A lot of focus is placed on improving physical wellness, but mental wellness doesn’t always receive equal emphasis. To address this issue, Daniel J. Siegel, MD, clinical professor of psychiatry at the University of California, Los Angeles, School of Medicine and founder of the Mindsight Institute, and David Rock, founder of the Neuroleadership Institute, have created “The Healthy Mind Platter,” a pictorial example of activities that can help people cultivate optimum mental health.
Have you or your facility been successful in introducing mind-body classes or workshops to promote heart health? If yes, please tell us about your programs. Are you affiliated with a workplace, hospital or community wellness organization? Let us know how your offerings have been received and what type of marketing you did to promote them.
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Does looking at the world through rose-colored glasses improve your health? A growing body of evidence supports a correlation between outlook and the strength of the immune system. For example, studies suggest that people with a more positive attitude tend to have greater resi...
Martin E.P. Seligman, PhD, director of the Positive Psychology Center at the University of Pennsylvania and founder of positive psychology, has added to his prior thinking about what constitutes authentic happiness. In his newly articulated theory of well-being, Seligman suggests that the gold standard for measuring well-being is flourishing, and that the goal of positive psychology is to increase flourishing in our own life and on the planet. Seligman has identified a theory of well-being that consists of five “PERMA” factors:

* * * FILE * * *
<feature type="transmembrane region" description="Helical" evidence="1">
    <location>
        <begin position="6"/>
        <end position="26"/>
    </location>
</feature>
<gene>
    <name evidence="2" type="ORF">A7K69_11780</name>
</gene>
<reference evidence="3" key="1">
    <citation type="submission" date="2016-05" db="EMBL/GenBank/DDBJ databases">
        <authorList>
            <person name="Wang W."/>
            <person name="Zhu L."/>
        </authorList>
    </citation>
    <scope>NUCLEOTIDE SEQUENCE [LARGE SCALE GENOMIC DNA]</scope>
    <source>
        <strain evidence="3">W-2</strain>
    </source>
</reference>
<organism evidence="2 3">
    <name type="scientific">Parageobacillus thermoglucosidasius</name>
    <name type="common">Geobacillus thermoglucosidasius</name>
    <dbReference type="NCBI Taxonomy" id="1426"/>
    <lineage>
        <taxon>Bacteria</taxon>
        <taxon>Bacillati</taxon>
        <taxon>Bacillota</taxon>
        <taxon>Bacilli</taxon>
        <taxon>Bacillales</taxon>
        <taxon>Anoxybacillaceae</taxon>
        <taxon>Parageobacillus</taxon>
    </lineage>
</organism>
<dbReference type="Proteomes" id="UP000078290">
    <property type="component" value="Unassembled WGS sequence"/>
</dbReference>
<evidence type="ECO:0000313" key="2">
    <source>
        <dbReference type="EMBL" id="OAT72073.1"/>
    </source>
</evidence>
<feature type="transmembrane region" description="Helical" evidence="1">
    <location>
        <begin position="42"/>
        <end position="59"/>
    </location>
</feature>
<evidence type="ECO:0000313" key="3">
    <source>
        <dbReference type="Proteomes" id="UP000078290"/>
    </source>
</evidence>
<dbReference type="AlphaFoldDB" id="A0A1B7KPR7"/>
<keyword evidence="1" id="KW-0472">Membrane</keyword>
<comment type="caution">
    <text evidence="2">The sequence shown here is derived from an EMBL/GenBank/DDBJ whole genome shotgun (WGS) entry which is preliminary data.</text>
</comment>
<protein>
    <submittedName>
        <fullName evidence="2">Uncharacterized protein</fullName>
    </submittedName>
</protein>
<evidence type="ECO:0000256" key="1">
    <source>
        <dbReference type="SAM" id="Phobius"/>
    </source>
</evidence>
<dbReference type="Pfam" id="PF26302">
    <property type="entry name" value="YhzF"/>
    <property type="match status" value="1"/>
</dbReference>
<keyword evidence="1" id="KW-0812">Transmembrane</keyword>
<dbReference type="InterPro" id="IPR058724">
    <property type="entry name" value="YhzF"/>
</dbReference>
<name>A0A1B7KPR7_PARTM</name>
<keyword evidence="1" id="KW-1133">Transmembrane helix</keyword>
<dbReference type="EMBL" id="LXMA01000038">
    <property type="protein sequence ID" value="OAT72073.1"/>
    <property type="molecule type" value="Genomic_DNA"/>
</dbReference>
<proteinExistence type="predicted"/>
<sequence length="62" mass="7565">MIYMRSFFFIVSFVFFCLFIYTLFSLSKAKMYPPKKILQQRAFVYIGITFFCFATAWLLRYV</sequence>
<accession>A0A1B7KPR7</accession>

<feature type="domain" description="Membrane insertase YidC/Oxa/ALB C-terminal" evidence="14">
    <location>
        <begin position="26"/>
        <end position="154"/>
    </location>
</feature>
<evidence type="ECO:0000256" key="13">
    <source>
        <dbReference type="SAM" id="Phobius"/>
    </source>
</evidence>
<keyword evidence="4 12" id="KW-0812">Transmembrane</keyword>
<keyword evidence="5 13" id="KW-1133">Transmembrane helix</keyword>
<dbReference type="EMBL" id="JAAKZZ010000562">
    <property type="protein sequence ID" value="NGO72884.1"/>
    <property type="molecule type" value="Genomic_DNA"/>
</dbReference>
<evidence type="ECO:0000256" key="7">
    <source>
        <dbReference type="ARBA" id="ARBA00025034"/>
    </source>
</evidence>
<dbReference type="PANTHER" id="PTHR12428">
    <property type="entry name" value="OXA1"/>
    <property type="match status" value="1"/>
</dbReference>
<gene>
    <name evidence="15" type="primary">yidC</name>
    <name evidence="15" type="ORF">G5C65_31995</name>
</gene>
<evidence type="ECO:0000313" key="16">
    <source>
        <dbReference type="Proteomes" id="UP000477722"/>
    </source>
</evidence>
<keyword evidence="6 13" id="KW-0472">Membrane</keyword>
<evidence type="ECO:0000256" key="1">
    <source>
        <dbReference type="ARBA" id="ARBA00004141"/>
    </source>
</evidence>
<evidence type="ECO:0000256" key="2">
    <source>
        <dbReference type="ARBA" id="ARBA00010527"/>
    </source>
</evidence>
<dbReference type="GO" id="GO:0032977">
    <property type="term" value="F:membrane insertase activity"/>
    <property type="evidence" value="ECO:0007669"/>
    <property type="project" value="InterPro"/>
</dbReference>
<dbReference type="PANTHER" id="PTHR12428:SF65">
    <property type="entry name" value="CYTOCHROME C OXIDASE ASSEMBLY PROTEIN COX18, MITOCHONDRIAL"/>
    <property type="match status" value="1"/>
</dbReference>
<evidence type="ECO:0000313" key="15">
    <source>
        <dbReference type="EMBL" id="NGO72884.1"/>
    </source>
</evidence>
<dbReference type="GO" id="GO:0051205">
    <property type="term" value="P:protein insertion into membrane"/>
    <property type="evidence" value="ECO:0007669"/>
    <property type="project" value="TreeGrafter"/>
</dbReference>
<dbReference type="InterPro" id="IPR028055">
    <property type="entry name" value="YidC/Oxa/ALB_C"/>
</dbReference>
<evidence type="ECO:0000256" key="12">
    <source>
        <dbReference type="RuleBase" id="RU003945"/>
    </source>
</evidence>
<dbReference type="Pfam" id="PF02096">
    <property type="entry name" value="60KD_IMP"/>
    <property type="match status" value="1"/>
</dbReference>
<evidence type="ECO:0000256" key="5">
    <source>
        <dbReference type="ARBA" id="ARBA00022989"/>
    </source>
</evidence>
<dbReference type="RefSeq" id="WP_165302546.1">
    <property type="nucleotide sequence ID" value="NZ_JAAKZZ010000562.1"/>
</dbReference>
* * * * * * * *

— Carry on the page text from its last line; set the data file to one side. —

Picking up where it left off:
While many think of happiness as elusive or random, you can learn daily methods for optimizing your joy and improving your well-being. A growing body of research in the field of positive psychology supports using specific techniques to increase gladness and life satisfaction. Practices that can enhance your daily pleasure include the following:
Single-task. Avoid doing several things at once. Overstimulation dilutes your ability to savor what you’re doing.
I have heard so many great things about yoga, and I would like to try it, but I am confused about what type I should take. I know I should start with a beginner class, but there seem to be so many different styles. Can you provide me with some guidance?
Yoga, which originated in India more than 5,000 years ago, is deriv...